There are scores of oilfield contamination cases, coined “legacy lawsuits,” in which landowners claim that their property has been contaminated by historical oil and gas exploration and production operations. Legacy lawsuits are a means for plaintiffs to potentially obtain large jury verdicts to remediate property. Plaintiffs, however, are not required to use their monetary awards towards the remediation of their property. In 2006, the Louisiana Legislature, in response to windfall jury verdicts, lack of remediation obligations on landowner plaintiffs, and the adverse effect of those events on oil and gas operators in the State, enacted Louisiana Revised Statute 30:29 (“Act 312”). Act 312 reflects the Legislature’s concern that the State’s natural resources were not being protected under then-existing laws.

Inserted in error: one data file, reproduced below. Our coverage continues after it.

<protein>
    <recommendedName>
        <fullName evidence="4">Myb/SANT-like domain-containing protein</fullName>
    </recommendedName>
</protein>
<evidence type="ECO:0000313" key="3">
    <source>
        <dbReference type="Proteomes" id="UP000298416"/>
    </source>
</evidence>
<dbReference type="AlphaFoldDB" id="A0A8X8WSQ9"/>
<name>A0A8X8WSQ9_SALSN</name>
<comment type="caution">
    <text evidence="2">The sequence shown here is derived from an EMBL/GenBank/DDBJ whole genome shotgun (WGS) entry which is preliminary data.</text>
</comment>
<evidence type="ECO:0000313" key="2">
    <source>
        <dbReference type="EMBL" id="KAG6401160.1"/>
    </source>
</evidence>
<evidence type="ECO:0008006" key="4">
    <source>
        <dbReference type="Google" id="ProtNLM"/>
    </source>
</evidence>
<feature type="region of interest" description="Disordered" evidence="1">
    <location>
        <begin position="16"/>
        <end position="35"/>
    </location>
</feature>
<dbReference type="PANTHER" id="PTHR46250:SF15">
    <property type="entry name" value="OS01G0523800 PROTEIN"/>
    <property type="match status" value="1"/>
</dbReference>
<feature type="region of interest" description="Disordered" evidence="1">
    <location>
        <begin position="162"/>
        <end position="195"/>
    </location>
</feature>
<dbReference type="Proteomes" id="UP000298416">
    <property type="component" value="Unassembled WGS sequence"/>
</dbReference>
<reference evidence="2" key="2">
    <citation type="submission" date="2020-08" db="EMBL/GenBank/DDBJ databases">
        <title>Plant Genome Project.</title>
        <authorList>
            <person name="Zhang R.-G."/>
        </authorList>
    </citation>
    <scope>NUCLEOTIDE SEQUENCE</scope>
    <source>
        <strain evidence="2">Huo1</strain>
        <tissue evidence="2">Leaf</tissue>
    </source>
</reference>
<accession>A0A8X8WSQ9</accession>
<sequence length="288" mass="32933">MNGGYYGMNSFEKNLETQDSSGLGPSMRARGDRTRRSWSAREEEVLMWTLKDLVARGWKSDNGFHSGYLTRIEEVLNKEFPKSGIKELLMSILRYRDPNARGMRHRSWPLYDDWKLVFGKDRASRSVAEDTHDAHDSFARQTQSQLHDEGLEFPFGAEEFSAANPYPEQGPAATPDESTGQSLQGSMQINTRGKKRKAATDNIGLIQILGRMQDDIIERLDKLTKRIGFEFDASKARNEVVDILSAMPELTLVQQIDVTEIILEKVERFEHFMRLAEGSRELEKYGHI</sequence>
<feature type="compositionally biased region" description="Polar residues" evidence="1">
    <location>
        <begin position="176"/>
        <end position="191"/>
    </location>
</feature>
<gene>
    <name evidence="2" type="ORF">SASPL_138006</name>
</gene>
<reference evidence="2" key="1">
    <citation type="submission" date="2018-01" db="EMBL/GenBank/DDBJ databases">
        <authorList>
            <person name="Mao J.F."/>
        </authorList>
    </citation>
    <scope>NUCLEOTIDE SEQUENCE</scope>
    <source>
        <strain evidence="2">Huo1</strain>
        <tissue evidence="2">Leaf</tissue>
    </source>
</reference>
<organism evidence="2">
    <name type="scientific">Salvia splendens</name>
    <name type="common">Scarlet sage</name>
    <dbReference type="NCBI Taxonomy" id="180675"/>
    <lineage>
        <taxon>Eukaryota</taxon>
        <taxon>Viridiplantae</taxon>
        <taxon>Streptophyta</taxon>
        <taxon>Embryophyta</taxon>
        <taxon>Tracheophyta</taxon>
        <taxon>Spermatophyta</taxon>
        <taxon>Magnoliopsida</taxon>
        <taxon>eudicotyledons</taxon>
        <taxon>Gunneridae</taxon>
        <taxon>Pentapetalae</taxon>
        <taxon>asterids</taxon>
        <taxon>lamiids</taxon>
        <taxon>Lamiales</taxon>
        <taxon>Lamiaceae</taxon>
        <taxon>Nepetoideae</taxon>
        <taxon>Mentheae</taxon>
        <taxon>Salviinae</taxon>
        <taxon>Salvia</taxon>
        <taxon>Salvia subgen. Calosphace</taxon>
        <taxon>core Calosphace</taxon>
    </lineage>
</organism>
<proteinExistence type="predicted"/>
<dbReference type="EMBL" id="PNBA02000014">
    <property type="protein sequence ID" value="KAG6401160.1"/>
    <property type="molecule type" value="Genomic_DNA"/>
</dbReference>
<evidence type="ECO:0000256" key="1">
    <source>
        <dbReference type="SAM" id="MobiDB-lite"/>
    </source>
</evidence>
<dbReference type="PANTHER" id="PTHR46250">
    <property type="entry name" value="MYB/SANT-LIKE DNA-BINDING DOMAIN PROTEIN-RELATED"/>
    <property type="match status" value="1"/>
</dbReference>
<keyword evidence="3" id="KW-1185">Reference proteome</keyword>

The constitutionality of Act 312 was recently challenged in M.J. Farms, Ltd. v. Exxon Mobil Corporation, No. 07-CA-2371. In a unanimous opinion rendered by the Court, Act 312 was held to be not only constitutional but also applicable to legacy cases.